Black Lives Matter is much more than a hashtag to Ava DuVernay.
“We’re in a Black Lives Matter moment and this is what black life looks like,” says DuVernay of the original television drama series, which launches with a two-part premiere tonight at 10 p.m. ET/PT on Winfrey’s OWN network. “Black lives matter and here are three black lives that you get to follow, get to become acquainted with and get to use as a mirror for all life. That’s what 'Queen Sugar' is; made with a lot of love, a lot of heart and lot of intention.”
By all accounts “Sugar” is off to a stellar start; ahead of the premiere OWN has already renewed the series for a second season. Adapted from a novel of the same name by Natalie Baszile, it chronicles the lives and loves of estranged siblings who unexpectedly inherit a sugarcane farm in Saint Josephine, Louisiana.
“When I read the book, I was attracted to the every day magnificence of this family,” recalls DuVernay. “With every page, I enjoyed how they related to each other. There was nothing major going on, nothing wrong—just a family relating to each other in every day life.”
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The contemporary drama begins as Charley (Dawn-Lyen Gardner, “Unforgettable”), the wife and manager of a professional basketball star living an upscale Los Angeles lifestyle, returns to her family home—an 800-acre sugarcane farm—after her father suffers a stroke. There, she reunites with her estranged siblings Nova (Rutina Wesley, “True Blood”), a savvy journalist and activist; and Ralph Angel (Kofi Siriboe, “Awkward”), a formerly incarcerated young man raising his young son.
“Ava always reflects complexity in her work and ‘Queen Sugar’ is no exception,” insists cast member Gardner. “She takes the epic of the every day and celebrates that magnificence and it was a joy to be a part of it. We want people to feel like these are characters that they can relate to.”
Along with strong characters that leap off the screen, DuVernay says she hopes that viewers are drawn to the visuals too.
“It’s shot in a cinematic style, so you get ‘a film’ every week,” she adds.
In signature style, Winfrey and DuVernay took great care in finding other ways to make the project a standout, including the fact that women (a list that also includes DuVernay) directed all of the first season’s 13 episodes and tapping Grammy-nominated neo-soul artist Meshell Ndegeocello to lead the musical direction.
“I asked Oprah early on if she’d object to an all woman directorial team and she immediately loved the idea,” says DuVernay. “This [series] was handmade by people of all colors and creeds, but I do think having an all woman directorial team adds something special. Women and people of color were involved in all facets of this project.”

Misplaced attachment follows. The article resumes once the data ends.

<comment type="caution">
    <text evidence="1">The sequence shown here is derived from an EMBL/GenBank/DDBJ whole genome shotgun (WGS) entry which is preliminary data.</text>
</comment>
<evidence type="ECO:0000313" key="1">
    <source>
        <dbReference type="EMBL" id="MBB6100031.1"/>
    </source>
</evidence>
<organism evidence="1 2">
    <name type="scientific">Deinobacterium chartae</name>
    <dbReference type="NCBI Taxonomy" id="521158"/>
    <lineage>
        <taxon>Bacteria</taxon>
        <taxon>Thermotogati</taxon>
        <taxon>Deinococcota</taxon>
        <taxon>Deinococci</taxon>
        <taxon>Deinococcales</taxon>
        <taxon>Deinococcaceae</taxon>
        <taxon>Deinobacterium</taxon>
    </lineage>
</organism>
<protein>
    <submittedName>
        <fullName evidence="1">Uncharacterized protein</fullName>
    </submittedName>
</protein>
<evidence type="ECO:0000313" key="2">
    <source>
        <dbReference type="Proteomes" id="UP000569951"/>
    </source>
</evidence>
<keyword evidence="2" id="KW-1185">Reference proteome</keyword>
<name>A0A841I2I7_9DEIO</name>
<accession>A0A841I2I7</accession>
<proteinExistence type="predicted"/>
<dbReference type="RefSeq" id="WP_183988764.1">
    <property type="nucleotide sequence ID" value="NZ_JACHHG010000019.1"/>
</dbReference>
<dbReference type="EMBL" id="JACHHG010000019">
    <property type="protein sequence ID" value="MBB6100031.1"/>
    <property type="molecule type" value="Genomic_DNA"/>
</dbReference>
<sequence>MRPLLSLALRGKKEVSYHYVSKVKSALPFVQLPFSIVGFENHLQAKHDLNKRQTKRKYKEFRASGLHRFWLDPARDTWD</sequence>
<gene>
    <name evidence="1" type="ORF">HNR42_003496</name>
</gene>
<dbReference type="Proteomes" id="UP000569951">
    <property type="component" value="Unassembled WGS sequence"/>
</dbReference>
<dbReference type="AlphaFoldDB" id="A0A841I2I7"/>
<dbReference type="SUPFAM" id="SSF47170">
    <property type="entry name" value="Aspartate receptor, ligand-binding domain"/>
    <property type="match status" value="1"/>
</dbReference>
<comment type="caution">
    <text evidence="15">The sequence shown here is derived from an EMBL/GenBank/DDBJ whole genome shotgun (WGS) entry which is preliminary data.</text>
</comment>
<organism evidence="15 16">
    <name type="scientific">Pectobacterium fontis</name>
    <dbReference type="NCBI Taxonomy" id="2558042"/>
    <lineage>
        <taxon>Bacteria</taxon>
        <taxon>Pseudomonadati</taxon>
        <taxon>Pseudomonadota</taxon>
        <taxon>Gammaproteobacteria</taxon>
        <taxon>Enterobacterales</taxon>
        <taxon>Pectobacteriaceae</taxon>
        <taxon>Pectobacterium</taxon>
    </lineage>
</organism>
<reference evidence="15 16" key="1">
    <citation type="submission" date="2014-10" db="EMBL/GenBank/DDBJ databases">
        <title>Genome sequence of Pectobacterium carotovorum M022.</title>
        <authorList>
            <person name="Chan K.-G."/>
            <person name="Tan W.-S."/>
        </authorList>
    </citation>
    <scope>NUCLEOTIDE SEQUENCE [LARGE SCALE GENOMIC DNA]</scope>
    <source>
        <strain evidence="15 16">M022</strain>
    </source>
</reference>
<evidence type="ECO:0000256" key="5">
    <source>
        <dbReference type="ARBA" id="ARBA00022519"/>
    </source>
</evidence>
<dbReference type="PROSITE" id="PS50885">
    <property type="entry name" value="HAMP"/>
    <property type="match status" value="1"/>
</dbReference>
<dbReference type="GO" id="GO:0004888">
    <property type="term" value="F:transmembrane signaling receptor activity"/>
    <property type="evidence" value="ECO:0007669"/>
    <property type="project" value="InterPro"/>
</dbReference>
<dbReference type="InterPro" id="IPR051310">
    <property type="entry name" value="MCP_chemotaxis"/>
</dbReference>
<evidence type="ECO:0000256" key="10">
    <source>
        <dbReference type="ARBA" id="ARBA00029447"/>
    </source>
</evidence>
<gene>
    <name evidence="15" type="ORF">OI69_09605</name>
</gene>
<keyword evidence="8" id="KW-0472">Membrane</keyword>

As for Ndegeocello’s contribution, DuVernay says expect to be impressed: “She was phenomenal to work with. Her music is the soundscape for these pictures that we create. That plus the other artists we bring in, not neo-soul, but a lot of alternative black artists that you’re not hearing on the radio, creates a really nice tapestry of sound that I think complements the pictures.”
Wesley, best known for her portrayal of Tara Thorton on HBO’s Southern vampire drama series, “True Blood,” says DuVernay’s decision to assemble a cast of various hues is also important.
“I hope that there are little girls out there watching and they see my character—this dark skinned woman with long dreads—and they see that she is beautiful and that she experiences love. It is so important to share that image with them and the world.”
Dondre Whitfield, who plays family friend Remy Newell, says the male characters are also diverse.
“I think the series is an accurate depiction of men as a whole—you see men who are in pursuit of their male-hood and you also see men who are already deeply-entrenched in their male-hood. We want people to look at the series and feel like they’re at a family reunion; like ‘I know [a man like] him in my family.’”
DuVernay, who is widely lauded for bringing a sense of humanity to her work, says ultimately she hopes viewers fall in love with the characters as their stories unfold each week. “Positive characters are not anything I try to pursue and negative characters are not anything I try to pursue; I try to pursue complex characters, because who we are [as black people] is much more nuanced.”
She says she hopes that “Queen Sugar” can build upon the strong foundation previously laid by black television writers and producers Mara Brock Akil, Shonda Rhimes, Felicia D. Henderson of the “Soul Food” television series and Yvette Lee Bowser of “Living Single” fame.
“There’s a legacy of black television that has tried to articulate the black human experience and I’m just trying to follow in their footsteps.”